Boeing Built Deadly Assumptions Into 737 Max, Blind to a Late Design Change - The New York Times
A year before the plane was finished, Boeing made the system more aggressive and riskier. While the original version relied on data from at least two types of sensors, the ultimate used just one, leaving the system without a critical safeguard. In both doomed flights, pilots struggled as a single damaged sensor sent the planes into irrecoverable nose-dives within minutes, killing 346 people and prompting regulators around the world to ground the Max.
But many people involved in building, testing and approving the system, known as MCAS, said they hadn’t fully understood the changes. Current and former employees at Boeing and the Federal Aviation Administration who spoke with The New York Times said they had assumed the system relied on more sensors and would rarely, if ever, activate. Based on those misguided assumptions, many made critical decisions, affecting design, certification and training.
Au fond, ne s’agit-il pas de l’application à des outils « physiques » des préceptes et méthodes de l’industrie « immatérielle » ? Une idéologie de l’erreur/bug impossible, de la rapidité de mise sur le marché, de l’absence de réelle documentation, notamment d’une documentation qui ne dit pas « comment ça marche », mais « comment c’est conçu et pourquoi ».
While prosecutors and lawmakers try to piece together what went wrong, the current and former employees point to the single, fateful decision to change the system, which led to a series of design mistakes and regulatory oversights. As Boeing rushed to get the plane done, many of the employees say, they didn’t recognize the importance of the decision. They described a compartmentalized approach, each of them focusing on a small part of the plane. The process left them without a complete view of a critical and ultimately dangerous system.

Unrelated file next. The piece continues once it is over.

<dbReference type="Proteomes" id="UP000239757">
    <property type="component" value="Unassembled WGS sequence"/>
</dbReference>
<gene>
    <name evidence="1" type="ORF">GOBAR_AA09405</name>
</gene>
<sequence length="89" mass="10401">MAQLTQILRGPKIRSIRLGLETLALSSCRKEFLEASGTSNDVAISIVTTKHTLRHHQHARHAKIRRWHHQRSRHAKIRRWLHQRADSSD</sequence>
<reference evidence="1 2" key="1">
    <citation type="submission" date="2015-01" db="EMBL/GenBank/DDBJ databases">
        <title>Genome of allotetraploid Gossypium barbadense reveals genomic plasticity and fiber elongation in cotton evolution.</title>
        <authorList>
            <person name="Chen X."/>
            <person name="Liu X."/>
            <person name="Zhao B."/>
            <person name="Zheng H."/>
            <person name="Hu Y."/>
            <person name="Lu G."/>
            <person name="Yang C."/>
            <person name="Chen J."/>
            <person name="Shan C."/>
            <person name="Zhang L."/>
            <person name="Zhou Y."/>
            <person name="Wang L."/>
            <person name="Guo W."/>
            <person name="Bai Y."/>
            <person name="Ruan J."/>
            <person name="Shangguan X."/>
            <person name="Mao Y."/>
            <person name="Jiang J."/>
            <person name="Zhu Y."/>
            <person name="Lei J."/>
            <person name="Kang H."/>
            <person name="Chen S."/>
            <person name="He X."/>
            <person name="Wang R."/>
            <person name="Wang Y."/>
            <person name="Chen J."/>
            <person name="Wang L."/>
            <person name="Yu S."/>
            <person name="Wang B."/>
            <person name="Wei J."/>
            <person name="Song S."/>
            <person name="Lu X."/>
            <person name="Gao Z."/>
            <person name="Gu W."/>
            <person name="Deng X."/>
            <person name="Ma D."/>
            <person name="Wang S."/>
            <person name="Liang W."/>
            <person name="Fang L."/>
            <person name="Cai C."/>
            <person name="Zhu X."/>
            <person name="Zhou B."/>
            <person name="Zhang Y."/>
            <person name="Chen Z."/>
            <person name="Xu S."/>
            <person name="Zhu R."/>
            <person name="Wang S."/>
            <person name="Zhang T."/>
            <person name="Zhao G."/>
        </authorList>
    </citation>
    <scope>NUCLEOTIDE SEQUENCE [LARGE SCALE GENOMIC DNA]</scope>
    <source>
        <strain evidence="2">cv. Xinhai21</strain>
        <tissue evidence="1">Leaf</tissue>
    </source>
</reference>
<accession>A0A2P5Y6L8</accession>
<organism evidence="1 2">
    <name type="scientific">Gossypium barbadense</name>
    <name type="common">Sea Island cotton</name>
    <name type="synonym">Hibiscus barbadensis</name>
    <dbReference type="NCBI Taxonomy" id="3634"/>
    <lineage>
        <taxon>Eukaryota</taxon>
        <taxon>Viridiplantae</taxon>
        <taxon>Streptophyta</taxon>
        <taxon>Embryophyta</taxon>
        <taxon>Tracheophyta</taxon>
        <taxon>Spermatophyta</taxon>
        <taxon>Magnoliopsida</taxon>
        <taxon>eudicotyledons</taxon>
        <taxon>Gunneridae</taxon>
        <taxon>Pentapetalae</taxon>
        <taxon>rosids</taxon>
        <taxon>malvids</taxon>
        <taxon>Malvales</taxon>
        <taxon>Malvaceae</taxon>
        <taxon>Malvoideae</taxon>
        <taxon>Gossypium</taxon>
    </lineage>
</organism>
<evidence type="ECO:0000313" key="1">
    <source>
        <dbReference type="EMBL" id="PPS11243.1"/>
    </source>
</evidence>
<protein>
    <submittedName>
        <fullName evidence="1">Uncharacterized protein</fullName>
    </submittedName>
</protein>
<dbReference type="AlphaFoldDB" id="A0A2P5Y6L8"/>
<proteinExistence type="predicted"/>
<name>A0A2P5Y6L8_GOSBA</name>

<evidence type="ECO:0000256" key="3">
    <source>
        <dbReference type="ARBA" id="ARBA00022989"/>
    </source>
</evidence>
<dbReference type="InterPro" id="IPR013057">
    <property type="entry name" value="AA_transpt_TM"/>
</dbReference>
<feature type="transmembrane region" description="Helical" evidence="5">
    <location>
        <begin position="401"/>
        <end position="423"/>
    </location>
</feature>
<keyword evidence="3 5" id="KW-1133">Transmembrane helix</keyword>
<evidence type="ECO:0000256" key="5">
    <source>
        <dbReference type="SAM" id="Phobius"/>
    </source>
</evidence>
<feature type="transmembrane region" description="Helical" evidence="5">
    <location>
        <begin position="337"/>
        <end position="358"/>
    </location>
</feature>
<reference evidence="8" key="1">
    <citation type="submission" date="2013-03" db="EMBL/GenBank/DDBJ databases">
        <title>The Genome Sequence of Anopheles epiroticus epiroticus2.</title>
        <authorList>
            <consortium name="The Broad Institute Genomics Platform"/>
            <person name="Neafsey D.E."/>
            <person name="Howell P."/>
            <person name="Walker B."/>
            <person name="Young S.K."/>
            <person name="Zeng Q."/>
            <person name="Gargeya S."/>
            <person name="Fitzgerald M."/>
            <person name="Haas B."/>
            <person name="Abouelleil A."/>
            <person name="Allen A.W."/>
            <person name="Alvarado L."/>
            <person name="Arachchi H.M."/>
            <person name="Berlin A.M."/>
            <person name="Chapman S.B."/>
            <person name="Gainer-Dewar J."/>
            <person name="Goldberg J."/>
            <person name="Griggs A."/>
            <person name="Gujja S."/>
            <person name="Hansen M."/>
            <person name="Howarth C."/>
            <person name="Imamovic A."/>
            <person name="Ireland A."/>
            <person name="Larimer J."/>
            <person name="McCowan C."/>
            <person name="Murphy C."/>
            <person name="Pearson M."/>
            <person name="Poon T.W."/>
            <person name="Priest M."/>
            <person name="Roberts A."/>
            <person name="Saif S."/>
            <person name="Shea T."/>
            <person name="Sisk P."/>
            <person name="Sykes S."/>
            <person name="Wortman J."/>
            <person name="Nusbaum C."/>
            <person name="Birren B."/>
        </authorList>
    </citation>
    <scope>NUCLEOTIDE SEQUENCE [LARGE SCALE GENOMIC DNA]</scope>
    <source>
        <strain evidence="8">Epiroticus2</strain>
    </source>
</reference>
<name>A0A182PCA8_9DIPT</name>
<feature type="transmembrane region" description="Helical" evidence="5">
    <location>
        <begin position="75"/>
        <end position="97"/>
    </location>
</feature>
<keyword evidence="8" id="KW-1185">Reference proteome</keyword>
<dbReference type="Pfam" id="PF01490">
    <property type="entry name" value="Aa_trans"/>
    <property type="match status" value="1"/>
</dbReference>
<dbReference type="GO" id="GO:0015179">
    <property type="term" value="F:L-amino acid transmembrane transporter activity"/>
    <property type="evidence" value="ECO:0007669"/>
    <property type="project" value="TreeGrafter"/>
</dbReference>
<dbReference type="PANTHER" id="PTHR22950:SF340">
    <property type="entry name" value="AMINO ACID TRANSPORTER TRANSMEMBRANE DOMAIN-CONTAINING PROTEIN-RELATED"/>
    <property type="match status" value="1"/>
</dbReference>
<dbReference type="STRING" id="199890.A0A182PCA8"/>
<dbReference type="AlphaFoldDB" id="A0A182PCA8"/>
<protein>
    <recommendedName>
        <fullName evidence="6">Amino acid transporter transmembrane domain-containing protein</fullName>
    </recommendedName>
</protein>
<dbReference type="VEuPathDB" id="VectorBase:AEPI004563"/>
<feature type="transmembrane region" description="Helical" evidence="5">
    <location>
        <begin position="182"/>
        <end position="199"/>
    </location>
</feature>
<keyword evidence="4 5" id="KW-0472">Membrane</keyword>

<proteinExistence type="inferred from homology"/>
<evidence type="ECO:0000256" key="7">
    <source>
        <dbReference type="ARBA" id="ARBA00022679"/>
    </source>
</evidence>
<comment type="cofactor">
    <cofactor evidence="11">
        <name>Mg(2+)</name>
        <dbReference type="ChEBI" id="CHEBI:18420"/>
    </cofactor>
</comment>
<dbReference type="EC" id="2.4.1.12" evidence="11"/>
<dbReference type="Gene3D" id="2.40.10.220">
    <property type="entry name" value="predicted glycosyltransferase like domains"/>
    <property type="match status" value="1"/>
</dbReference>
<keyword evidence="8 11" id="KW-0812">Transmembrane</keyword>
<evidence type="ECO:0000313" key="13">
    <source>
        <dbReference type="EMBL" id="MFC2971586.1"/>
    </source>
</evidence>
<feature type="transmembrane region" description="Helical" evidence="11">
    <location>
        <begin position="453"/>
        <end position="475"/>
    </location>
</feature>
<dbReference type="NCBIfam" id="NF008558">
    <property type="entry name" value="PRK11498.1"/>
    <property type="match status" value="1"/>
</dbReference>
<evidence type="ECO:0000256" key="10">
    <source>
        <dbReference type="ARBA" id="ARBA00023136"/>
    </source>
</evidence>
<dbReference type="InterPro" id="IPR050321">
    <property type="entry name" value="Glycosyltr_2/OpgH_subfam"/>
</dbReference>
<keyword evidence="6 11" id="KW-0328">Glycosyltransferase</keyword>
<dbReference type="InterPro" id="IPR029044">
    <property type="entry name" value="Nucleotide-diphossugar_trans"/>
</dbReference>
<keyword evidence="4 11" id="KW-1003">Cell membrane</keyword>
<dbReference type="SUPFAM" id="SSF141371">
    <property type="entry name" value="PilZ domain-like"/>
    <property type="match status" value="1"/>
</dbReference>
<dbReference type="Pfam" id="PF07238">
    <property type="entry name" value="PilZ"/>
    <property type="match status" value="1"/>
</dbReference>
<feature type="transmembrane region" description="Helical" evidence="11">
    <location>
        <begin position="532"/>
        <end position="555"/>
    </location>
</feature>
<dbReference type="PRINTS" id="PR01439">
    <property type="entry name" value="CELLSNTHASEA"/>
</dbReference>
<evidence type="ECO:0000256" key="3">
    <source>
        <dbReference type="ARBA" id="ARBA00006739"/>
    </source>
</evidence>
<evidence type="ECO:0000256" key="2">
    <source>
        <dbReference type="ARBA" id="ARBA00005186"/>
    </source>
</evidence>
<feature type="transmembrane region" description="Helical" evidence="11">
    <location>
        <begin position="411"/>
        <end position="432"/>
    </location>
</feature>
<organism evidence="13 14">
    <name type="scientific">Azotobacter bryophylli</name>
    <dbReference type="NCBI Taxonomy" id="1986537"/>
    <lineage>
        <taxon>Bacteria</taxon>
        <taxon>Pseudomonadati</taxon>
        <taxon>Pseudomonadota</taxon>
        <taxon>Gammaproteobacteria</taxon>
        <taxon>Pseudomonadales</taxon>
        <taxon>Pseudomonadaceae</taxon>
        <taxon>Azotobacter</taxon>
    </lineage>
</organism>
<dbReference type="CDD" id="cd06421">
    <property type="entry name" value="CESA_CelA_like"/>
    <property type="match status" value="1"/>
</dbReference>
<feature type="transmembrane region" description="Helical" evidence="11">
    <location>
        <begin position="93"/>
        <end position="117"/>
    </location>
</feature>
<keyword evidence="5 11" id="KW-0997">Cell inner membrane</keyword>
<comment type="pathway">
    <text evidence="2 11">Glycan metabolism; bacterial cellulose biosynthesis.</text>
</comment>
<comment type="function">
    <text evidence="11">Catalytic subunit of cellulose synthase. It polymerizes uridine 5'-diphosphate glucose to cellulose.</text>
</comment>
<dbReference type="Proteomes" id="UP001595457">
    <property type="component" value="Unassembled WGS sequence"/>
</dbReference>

The company also played down the scope of the system to regulators. Boeing never disclosed the revamp of MCAS to Federal Aviation Administration officials involved in determining pilot training needs, according to three agency officials. When Boeing asked to remove the description of the system from the pilot’s manual, the F.A.A. agreed. As a result, most Max pilots did not know about the software until after the first crash, in October.
L’informatique magique dans toute sa splendeur
But the plane wasn’t flying smoothly, partly because of the Max’s bigger engines. To fix the issue, Boeing decided to use a piece of software. The system was meant to work in the background, so pilots effectively wouldn’t know it was there.
That probability may have underestimated the risk of so-called external events that have damaged sensors in the past, such as collisions with birds, bumps from ramp stairs or mechanics’ stepping on them. While part of the assessment considers such incidents, they are not included in the probability. Investigators suspect the angle-of-attack sensor was hit on the doomed Ethiopian Airlines flight in March.
Bird strikes on angle-of-attack sensors are relatively common.
A Times review of two F.A.A. databases found hundreds of reports of bent, cracked, sheared-off, poorly installed or otherwise malfunctioning angle-of-attack sensors on commercial aircraft over three decades.